1.    Kristof Milak – Iron – 1:49.98
2.    Tom Shields – LA Current – 1:50.25
3.    Jack Conger – LA Current – 1:52.74
4.    Gunnar Bentz – Iron – 1:53.28
5.    James Guy – London Roar – 1:54.03
6.    Jonathan Gomez – New York Breakers – 1:55.82
7.    Mack Darragh – New York Breakers – 1:55.84
8.    Vini Lanza – London Roar – 1:57.35

Long course world record holder Kristof Milak led for much of the way, but Tom Shields charged back to touch nearly simultaneously at the 175-mark. Milak powered through the last 25, however, to take the win. They were well ahead of third-place finisher Jack Conger, who in turn was half a second ahead of Gunnar Bentz.

Kristof Milak won the men’s 200 fly, getting his hands on the wall just ahead of Current’s Tom Shields. Current fared well in this event thanks to a 3rd-place finish by Jack Conger, securing a total of 13 points for LA.  The Breakers did not fare as well with 6th and 7th-place finishes.



1.    Ranomi Kromowidjojo – Iron – 23.71
2.    Cate Campbell – London Roar – 23.72
3.    Pernille Blume – New York Breakers – 23.87
4.    Beryl Gastaldello – LA Current – 23.95
5.    Emma McKeon – London Roar – 24.03
6.    Kim Busch – Iron – 24.19
7.    Madison Wilson – New York Breakers – 24.46
8.    Amy Bilquist – LA Current – 24.50

Each team had a swimmers make it through to semis, with Kromowidjojo leading the way by one one-hundredth over Cate Campbell. The remaining semifinalists were the only other swimmers under 24 seconds.


1.    Ranomi Kromowidjojo – Iron – 23.97
2.    Cate Campbell – London Roar – 24.05
3.    Beryl Gastaldello – LA Current – 24.64
4.    Pernille Blume – New York Breakers – 24.57

Though they slowed by a few tenths, it was the top two finishers in Round 1 who also advanced to the final.


1.    Ranomi Kromowidjojo – Iron – 24.28
2.    Cate Campbell – London Roar – 25.31

Campbell was behind from the get-go, losing the race off the dive. Kromoqwidjojo ended up pulling way ahead and winning by nearly a second, her second-straight skins victory.

London Roar gambled on the women’s skins race by replacing Bronte Campbell with Emma McKeon, who failed to advance beyond the 1st heat. Had London utilized Bronte Campbell they could have at least gotten a preview of what she might bring to the table at the Finals in Las Vegas in December. Sister and teammate Cate Campbell, meanwhile, advanced to the 2nd round, alongside Iron’s Kromowidjojo, the Breaker’s Pernille Blume, and LA’s Gastaldello. Kromowidjojo and Campbell secured themselves triple points by advancing to the 3rd and final round, which was won by Kromowidjojo, last weekend’s women’s skins champion. Kromowidjojo was explosive off the blocks in the 3rd round, setting up a lead she carried through to the end, hitting the wall to bring Iron 27 points to Campbell’s 21.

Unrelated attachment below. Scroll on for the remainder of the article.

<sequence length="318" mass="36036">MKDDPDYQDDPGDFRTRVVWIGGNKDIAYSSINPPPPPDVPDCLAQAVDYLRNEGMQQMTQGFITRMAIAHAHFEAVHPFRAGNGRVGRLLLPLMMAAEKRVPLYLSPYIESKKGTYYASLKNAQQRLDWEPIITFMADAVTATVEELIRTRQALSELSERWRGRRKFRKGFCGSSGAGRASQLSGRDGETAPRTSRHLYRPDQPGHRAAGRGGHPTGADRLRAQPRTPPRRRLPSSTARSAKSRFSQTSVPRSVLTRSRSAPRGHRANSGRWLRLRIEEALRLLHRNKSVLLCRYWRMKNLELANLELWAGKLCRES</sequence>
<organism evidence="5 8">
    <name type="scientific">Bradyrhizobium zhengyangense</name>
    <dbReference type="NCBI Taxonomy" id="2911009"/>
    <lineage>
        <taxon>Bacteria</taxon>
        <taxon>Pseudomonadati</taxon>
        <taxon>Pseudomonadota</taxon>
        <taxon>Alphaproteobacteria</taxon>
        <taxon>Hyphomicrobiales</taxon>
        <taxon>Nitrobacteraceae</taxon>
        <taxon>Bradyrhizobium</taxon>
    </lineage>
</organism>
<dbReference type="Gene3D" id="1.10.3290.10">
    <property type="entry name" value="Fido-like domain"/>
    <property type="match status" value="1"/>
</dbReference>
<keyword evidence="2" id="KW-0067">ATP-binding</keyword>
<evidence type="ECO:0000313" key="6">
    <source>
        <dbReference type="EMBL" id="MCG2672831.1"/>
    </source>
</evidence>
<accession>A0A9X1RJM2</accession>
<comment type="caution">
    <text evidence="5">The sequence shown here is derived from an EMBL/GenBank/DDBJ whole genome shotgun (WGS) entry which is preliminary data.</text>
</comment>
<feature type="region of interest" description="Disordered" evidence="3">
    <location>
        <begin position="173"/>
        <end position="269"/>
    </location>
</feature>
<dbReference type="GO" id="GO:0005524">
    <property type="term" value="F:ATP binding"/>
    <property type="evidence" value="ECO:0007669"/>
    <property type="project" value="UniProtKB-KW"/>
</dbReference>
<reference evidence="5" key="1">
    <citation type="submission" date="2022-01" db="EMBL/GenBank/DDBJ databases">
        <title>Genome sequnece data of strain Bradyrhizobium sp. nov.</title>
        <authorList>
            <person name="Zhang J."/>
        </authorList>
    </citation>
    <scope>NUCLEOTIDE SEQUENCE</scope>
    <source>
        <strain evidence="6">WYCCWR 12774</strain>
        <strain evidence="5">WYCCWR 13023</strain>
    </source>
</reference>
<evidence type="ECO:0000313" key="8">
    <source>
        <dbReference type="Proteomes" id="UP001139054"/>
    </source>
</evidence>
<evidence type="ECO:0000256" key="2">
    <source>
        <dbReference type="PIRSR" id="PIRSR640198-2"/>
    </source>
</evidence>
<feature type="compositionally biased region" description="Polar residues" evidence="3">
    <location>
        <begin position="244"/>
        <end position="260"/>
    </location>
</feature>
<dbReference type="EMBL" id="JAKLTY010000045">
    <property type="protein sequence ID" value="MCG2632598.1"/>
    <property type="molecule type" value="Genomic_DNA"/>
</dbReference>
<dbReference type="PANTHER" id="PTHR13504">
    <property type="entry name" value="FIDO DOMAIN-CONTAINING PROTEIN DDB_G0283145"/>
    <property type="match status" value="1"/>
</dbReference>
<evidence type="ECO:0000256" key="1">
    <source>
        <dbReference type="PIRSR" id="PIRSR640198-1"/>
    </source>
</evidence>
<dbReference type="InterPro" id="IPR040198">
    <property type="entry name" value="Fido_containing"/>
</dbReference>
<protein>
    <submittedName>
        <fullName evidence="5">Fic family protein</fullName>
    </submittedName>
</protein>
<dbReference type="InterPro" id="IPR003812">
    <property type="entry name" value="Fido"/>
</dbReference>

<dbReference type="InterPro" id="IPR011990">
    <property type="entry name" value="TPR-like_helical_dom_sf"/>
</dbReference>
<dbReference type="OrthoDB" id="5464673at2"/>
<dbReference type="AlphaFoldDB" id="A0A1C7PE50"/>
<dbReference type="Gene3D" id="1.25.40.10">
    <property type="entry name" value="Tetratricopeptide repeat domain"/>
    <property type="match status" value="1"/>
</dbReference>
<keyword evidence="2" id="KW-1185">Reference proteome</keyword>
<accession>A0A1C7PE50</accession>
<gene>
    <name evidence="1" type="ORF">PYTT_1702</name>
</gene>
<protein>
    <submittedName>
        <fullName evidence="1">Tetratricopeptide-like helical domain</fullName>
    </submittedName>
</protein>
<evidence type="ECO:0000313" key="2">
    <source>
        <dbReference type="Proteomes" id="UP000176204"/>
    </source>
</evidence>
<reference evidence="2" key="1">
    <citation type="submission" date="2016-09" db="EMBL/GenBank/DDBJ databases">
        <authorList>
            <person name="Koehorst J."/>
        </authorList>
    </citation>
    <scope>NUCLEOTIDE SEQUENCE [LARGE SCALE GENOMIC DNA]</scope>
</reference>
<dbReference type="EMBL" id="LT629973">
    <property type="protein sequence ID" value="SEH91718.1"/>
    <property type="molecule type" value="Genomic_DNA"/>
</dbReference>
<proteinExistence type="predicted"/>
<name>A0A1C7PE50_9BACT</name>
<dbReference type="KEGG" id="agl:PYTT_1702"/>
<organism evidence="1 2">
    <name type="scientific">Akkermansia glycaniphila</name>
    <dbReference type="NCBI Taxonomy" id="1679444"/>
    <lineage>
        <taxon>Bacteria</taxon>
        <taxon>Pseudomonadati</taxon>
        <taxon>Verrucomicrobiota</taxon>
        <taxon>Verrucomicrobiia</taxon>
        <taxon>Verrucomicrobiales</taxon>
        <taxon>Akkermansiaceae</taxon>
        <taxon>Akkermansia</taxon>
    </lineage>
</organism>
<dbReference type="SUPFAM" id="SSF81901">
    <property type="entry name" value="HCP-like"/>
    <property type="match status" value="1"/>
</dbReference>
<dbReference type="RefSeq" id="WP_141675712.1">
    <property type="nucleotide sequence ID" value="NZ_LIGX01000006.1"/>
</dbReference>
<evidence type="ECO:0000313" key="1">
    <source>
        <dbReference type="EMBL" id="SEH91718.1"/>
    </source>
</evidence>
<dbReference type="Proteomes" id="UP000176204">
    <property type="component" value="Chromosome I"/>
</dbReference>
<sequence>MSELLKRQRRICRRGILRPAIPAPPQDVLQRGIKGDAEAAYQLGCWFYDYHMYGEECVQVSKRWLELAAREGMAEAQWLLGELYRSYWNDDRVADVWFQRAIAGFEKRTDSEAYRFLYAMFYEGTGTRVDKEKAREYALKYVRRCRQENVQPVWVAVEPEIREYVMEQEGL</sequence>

1.    Vladimir Morozov – Iron – 20.90
2.    Nathan Adrian – LA Current – 20.97
3.    Kyle Chalmers – London Roar – 21.08
4.    Michael Andrew – New York Breakers – 21.15
5.    Ryan Held – LA Current – 21.22
6.    Brad Tandy – New York Breakers – 21.34
7.    Cameron McEvoy – London Roar – 21.40
8.    Szebasztian Szabo – Iron – 21.47

Once again, a swimmer from each team advanced to the semifinal, with Vlad Morozov (Iron) leading the way.


1.    Kyle Chalmers – London Roar – 21.63
2.    Vladimir Morozov – Iron – 21.76
3.    Nathan Adrian – LA Current – 21.97
4.    Michael Andrew – New York Breakers – 22.71

Michael Andrew got off to a good start and turn, but Kyle Chalmers and Vlad Morozov — swimming next to each other — will advance to the finals.


Chalmers, breathing ever stroke, pulled ahead over the last 15 yards or so to take the win. Both he and Dressel swam 21s on all three rounds in their wins.

Just like the women’s skins event, all four teams advanced one swimmer to the 2nd round, with Vladimir Morozov leading the pack with a 20.90 for Iron. Kyle Chalmers of the Breakers, Nathan Adrian of LA Current, and Kyle Chalmers of London Roar also advance. Morozov led through the first 25 meters of the 2nd round but was overtaken on the 2nd lap by Chalmers, who touched first. Chalmers and Morozov advance to the final round and will earn triple points. Adrian and Andrew do not advance but still earn double the regular points for their efforts. Chalmers takes the victory in round 3, breathing every stroke yet still managing to hit the wall in under 22 seconds. Chalmers and Caeleb Dressel, the skins champion from Naples, swam 21s in all 3 of their 50s in their respective skins events this weekend and two weeks ago. In terms of team points, Chalmers brings in another 27 points for Roar while Morozov pulls in 21 for Iron, crucial to their 2nd-place campaign in the team standings.